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Structure Upgrades

Fiery wind
I've long argued that some resources being limited isn't as big of an issue as long as there are plenty of other equally limited resources others can control. That's an easy and effective way to force trade, war, or both. Things this game needs very much. Even for black being fairly limited (shadowskin wasn't super limited), you could resolve it through offering more black as salvage, lowering the amount used in recipes, and heck, gushers would have helped too, because how much you pull out from gushers isn't limited by the amount in the hex. It being too easy to strip and keep stripped hexes was also an issue, but I think bob was way off the mark by basically making it futile to try. Inability to control resources through stripping once again only makes worse the existing issue of lack of scarcity, as it is that much easier to just walk in and take what you need rather than needing to trade for it.

I don't see the course of development on this issue being changed, so I've resigned myself to playing a game that will continue to have a dead economy and truly robust and meaningful regional trade, but that doesn't mean I'm not continuing to be saddened by it.
I think that many of us sometimes forget that it is a game. Including the Devs because they feel pressure from the pop to make everything accessible to ALL. Even though, as you mention, SCARCITY is exactly what a game needs.

I know that in the case of simple Pine, I was very vocal that I could not find it anymore when I suddenly really needed it to build settlement structures. They are under constant pressure to make that happen. Finding the perfect balance is the real hard part.
Someday we can revisit scarcity and overstripping when we provide more tools that allow the community to more meaningfully resist overstripping of scarce resources, which is going to be a particularly tricky issue for T3 resources that can only be found in monster hexes that therefore can't be claimed. Encouraging trade by making other resources equally scarce helps, but something stronger is needed in case someone cares more about preventing others from access to a resource than about getting another resource for themselves. As is, there's little players can do to block that, making it tough for us to balance between wanting to incentivize a more dynamic economy and risking the possibility that significant player segments find it virtually impossible to get the equipment they need. If those player segments had more recourse to fight over the things they need, more scarcity could be allowed.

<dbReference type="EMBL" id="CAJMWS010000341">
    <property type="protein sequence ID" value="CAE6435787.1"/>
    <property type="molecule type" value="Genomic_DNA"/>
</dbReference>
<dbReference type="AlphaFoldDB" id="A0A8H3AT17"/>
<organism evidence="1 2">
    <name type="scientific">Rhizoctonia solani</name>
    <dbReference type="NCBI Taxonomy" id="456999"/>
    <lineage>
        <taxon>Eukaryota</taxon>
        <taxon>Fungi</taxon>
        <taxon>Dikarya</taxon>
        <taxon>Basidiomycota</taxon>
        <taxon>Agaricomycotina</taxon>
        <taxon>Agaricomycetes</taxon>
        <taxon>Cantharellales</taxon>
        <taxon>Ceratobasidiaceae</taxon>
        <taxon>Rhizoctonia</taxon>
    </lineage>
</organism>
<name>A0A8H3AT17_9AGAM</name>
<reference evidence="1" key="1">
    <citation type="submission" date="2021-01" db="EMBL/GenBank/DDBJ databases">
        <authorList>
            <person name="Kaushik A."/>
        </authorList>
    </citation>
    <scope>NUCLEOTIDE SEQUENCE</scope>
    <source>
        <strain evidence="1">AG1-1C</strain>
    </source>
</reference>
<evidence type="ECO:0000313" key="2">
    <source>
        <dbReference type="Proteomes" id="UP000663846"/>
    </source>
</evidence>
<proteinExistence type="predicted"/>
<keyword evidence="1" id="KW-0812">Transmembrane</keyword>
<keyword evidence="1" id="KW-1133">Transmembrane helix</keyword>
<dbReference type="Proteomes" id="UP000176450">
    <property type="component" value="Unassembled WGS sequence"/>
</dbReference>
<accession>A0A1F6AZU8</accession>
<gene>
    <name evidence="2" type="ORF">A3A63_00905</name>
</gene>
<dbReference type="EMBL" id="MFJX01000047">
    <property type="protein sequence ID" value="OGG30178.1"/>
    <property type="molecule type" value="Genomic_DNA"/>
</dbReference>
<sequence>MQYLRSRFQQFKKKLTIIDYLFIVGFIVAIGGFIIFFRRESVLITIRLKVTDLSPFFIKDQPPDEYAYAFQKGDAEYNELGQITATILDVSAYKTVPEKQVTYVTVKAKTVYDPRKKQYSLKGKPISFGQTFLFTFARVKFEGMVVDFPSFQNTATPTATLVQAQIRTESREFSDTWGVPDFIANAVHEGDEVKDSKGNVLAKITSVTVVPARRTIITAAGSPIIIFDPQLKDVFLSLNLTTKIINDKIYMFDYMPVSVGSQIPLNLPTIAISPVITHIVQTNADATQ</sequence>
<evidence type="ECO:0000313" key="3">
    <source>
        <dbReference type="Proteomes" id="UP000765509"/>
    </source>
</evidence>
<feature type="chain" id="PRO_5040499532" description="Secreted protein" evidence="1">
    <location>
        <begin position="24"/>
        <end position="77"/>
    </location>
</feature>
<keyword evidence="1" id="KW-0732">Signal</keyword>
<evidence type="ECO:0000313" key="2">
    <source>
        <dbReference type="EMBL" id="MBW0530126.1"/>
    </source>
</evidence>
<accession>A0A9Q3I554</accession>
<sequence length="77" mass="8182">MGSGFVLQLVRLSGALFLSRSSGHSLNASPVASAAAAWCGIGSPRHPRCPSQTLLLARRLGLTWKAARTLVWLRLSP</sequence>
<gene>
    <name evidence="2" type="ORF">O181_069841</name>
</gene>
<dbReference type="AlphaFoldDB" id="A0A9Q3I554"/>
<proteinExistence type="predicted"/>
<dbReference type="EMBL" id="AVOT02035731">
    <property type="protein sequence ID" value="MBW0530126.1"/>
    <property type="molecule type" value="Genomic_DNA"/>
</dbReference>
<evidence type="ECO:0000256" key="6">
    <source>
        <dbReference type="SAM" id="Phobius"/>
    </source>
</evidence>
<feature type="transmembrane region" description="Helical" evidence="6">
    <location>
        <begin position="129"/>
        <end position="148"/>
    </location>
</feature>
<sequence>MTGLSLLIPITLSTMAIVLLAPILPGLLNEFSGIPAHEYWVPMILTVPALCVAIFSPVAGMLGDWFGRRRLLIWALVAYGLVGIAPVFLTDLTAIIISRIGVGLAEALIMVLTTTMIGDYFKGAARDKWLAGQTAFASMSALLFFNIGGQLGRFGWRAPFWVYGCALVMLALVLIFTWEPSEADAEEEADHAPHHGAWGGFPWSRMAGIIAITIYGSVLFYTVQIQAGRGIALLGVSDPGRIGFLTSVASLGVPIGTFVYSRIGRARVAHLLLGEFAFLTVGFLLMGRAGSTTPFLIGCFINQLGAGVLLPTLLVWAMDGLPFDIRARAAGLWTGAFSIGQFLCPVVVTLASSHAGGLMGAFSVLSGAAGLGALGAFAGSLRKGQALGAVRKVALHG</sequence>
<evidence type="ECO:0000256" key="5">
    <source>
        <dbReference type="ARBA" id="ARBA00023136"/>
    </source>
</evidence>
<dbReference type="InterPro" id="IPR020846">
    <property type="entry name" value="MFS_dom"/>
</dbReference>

Still, Black is only widely available in 2 hexes and mildly available in 3 more. Shadowskin is likewise only widely available in 2 hexes and mildly available in 2 more. Admittedly, none of them can be meaningfully stripped at this point, but those two resources should at least require some travel for most groups to gather, and thus provide some incentive for those near them to gather them efficiently and offer them for sale elsewhere. Not as much as if they can act as a cartel, but there should still be some profitability there.
Fiery wind
Thanks for responding Bob. I definitely understand why you took the route you did (you took the low-hanging fruit option to at least fix the most critical issues the system, something I'm sure you have to do a lot of for lack of resources), and I don't necessarily mean to come across as grouchy as I'm sure I do, but it's been s ore point of mine for a very long time. There's a lot of emphasis placed on the experience of individual adventurers, such as the points you're making about AH usage and their role in helping adventurers returning to town, and I get it in the sense of fitting into table-top expectations, but in table-top you have a fully functioning world already built around the adventurers, and here the world isn't functioning. Do table-top players expect currency to be meaningless? For groups to trade more out of convenience than profit? I don't expect any major changes anytime soon, as I know you're limited in capability, but I'd appreciate you keep in mind something that anyone developing a sandbox has to understand: that scarcity drives all facets of the game, just as it does in real life. Trade, war, contest, grinding, farming, crafting, politics, everything that humans do is colored by scarcity. Scarcity is what creates what has become the catch-phrase of this game, meaningful choices, because without scarcity, choices aren't meaningful. The game progresses ever closer to being an amorphous blob of no scarcity, because such concern is placed on anyone ever facing meaningful and, sometimes, severe consequences for their actions and choices (or lack thereof).
Agreed, scarcity is ridiculously important. We just need to keep working toward a point where the rewards for having scarce resources are strong enough to make players willing to work hard to obtain them (and that it's possible to do so), but the consequences for lacking those resources aren't severe enough to drive players from the game. Unfortunately, that's required us to compromise more on the scarcity front lately, but we'll keep looking for ways to turn that around.
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